How housing is allocated
Exceptions to our Housing Allocations Policy
The Exceptional Circumstances Panel must approve any exceptions to the way we allocate and prioritse council housing (Housing Allocations Policy).
These exceptions are listed below.
Following the death of a tenant
In certain situations the Panel may agree to re-house the person(s) remaining in the property who has no legal right to succeed to the tenancy. This could result in the person(s) needing to move to accommodation which suits their needs.
When a person has succeeded a home that is too large or unsuitable for their needs, the council will require them to move to more suitable accommodation. If they choose to do so through the Housing Needs Register, their application will be placed in Band A for an agreed period of time. Each case will be considered individually and the time period will be based on the applicants' circumstances and the type of property they are considered suitable for.
In order to make the best use of our properties, we may re-house applicants outside the standard scheme if it will release a property that is suitable for a person with disabilities or special needs, or if it is a type of property that rarely becomes available and is urgently needed by another applicant.
The accommodation released may be one of our own properties or be owned by a Registered Provider or other responsible landlord.
Special Project nominations
The council is able to nominate applicants to a number of support schemes. These currently include Paradigm, The Foyer Project, Mably House, care leavers and the YMCA. Nominees must have a housing need and be on the Housing Needs Register.
Other exceptional cases
Properties needing "sensitive" allocation, including decommissioned properties in a block that has not been fully decommissioned.
The Exceptional Circumstances Panel also has powers to consider other special cases where an exception to the council's usual policy may need to be made.
Some special Allocations do not require Exceptional Circumstances Panel approval such as:
For example, new bungalow developments reserved to give priority to elderly tenants who are currently living in accommodation too large for their needs in the immediately surrounding area.
Social Services co-operation
In some cases we may co-operate with Social Services in helping to provide services for children in need, under the provisions of the Children Act 1989, or other people with special needs.
Surrender of Tenancy Scheme
This is a scheme for council tenants who give up their tenancy and move out of the immediate area temporarily (normally for one to two years). We promise to re-house them on their return or if they choose they may bid for a property managed by a Registered Social Landlord.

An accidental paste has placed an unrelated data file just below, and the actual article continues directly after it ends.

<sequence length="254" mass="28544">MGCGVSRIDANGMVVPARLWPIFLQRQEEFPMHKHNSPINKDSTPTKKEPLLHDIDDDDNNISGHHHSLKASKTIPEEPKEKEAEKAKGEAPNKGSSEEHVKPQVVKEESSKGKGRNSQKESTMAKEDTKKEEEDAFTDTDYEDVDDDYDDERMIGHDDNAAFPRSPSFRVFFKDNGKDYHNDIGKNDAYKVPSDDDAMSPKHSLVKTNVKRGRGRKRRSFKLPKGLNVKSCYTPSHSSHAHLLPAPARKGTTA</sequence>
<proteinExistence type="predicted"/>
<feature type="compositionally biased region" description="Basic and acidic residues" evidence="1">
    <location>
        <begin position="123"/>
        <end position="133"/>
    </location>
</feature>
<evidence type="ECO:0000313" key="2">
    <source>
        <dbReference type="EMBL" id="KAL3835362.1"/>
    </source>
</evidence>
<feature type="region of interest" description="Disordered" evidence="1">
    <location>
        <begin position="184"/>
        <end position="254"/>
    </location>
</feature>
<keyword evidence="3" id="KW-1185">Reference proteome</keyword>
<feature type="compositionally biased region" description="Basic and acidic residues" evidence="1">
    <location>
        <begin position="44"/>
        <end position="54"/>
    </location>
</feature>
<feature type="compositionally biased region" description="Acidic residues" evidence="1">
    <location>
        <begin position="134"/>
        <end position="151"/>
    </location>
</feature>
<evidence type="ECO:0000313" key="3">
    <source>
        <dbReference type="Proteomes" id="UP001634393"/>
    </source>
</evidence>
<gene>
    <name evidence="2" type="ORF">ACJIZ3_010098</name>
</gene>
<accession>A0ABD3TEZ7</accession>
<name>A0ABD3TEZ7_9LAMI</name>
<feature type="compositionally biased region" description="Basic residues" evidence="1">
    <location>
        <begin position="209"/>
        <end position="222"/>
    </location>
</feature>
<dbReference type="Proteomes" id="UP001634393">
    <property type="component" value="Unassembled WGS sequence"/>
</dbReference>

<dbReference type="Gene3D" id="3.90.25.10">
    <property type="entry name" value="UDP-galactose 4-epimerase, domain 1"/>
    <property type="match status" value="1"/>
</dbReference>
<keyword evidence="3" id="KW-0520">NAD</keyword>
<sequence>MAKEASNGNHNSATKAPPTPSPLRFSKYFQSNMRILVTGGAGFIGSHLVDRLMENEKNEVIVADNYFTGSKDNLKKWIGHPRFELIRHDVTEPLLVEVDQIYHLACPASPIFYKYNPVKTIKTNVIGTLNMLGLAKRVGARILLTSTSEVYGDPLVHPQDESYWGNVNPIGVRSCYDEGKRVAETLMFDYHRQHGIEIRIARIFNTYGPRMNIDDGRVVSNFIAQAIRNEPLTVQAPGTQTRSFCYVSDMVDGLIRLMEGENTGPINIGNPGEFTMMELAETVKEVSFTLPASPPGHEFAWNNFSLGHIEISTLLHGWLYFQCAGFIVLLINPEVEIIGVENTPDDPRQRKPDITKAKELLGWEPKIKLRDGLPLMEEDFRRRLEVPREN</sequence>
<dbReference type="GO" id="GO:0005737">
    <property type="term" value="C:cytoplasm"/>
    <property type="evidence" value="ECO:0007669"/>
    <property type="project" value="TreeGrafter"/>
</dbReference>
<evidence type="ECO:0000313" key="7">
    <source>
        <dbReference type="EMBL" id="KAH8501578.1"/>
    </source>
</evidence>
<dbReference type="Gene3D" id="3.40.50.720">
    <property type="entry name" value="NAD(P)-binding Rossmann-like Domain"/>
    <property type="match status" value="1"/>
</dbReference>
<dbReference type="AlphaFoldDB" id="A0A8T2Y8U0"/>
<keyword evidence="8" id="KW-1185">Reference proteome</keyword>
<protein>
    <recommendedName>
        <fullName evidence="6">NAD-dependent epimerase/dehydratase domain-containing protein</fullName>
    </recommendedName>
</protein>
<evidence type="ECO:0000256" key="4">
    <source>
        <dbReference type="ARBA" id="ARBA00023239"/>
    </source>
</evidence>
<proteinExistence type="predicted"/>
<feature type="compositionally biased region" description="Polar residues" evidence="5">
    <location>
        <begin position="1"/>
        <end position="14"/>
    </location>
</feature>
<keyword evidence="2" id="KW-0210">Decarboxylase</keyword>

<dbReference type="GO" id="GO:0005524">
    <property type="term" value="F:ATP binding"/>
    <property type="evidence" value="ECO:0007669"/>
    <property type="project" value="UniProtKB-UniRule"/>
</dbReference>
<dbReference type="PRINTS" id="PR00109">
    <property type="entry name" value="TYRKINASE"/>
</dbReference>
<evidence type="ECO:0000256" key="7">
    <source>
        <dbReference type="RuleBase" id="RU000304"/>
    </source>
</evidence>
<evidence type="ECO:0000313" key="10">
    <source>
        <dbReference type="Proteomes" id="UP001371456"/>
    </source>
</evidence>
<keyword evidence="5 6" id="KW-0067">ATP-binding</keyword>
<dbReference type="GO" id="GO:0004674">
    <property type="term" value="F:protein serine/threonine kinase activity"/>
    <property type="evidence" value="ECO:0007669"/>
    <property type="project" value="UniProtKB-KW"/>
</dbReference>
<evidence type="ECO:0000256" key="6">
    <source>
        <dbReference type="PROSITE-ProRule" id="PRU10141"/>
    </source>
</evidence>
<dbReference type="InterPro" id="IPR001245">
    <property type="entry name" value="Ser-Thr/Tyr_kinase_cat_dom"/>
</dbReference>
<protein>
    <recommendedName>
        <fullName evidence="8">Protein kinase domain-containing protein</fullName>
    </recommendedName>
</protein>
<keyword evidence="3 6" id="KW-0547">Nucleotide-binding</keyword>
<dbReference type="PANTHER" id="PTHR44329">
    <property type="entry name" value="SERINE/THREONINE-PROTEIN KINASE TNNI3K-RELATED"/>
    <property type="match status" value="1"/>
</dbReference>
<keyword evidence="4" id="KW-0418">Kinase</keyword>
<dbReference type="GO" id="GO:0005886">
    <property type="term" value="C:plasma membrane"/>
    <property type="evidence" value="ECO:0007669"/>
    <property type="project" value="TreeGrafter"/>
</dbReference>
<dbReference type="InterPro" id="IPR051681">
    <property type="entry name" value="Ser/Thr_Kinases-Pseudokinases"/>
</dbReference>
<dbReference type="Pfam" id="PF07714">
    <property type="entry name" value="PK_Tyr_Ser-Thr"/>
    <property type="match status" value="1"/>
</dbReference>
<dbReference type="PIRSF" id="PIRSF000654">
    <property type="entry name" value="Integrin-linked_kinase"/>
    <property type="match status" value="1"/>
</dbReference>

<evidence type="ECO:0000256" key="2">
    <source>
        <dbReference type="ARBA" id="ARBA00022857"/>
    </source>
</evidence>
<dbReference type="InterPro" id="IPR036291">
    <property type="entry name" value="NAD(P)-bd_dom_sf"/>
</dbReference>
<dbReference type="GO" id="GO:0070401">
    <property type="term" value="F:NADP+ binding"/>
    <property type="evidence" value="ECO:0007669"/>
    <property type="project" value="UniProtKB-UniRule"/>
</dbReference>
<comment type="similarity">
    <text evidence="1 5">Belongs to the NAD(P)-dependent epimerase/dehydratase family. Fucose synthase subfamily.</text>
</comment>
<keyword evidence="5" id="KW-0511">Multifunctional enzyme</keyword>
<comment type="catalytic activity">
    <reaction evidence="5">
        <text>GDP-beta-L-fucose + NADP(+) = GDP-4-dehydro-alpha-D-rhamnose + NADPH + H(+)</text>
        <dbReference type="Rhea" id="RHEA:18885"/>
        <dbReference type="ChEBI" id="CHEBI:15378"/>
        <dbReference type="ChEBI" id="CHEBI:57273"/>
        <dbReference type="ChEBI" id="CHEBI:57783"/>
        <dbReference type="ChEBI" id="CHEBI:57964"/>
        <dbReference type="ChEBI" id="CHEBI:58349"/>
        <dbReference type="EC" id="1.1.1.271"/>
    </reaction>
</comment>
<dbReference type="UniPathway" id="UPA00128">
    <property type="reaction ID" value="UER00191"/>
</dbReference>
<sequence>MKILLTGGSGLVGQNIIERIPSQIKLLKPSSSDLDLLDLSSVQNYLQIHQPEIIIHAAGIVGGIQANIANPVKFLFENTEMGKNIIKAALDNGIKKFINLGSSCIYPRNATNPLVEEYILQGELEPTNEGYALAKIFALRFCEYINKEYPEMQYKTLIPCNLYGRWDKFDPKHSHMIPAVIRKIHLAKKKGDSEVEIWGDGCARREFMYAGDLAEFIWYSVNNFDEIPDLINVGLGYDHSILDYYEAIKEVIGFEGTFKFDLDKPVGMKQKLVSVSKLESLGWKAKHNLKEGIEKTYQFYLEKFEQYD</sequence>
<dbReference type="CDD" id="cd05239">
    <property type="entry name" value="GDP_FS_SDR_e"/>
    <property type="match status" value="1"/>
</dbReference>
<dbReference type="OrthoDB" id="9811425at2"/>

If you want to join this scheme you must apply before ending your tenancy and must join the Housing Needs Register when you return. Any applications for this scheme must be approved by us.
How quickly you will be able to bid successfully on your return will depend on the availability of suitable properties and whether other applicants are in more urgent need.
The housing offered will normally be dependent on your household type or size at the time but will not normally be larger than the home you previously occupied.
If you would like to own your own home, but cannot afford to buy a property outright on the open market, shared ownership may be an option. If you are currently employed or have enough other means to pay for the mortgage and associated costs, you may be eligible.
The scheme enables you to buy a share of a property from a Registered Provider and pay rent on the remainder. The percentage initially purchased is between 25% and 75% and the share may be increased if you can afford it until you own the entire property.
Shared ownership properties in Hertfordshire are advertised and allocated by Bedfordshire Pilgrims Housing Association.
Capacity to hold a tenancy
Taking on a tenancy or a licence means entering a contract. This requires legal capacity.
In lay terms legal capacity means three things:
- being able to make a decision
- understanding there is a choice and wanting to enter a contract
- understanding the obligations of the contract e.g. to pay rent, keep the terms of the tenancy
In law there is a presumption that a person is capable until proved otherwise. The test of capacity should be functional i.e. take account of the particular activity and the complexity of the elements of the contract not a blanket test that a person is incapable of understanding. A Housing Options Officer will meet with the applicant and assess all circumstances including professional opinions from those organisations working with the applicant in line with the Mental Capacity Act 2005.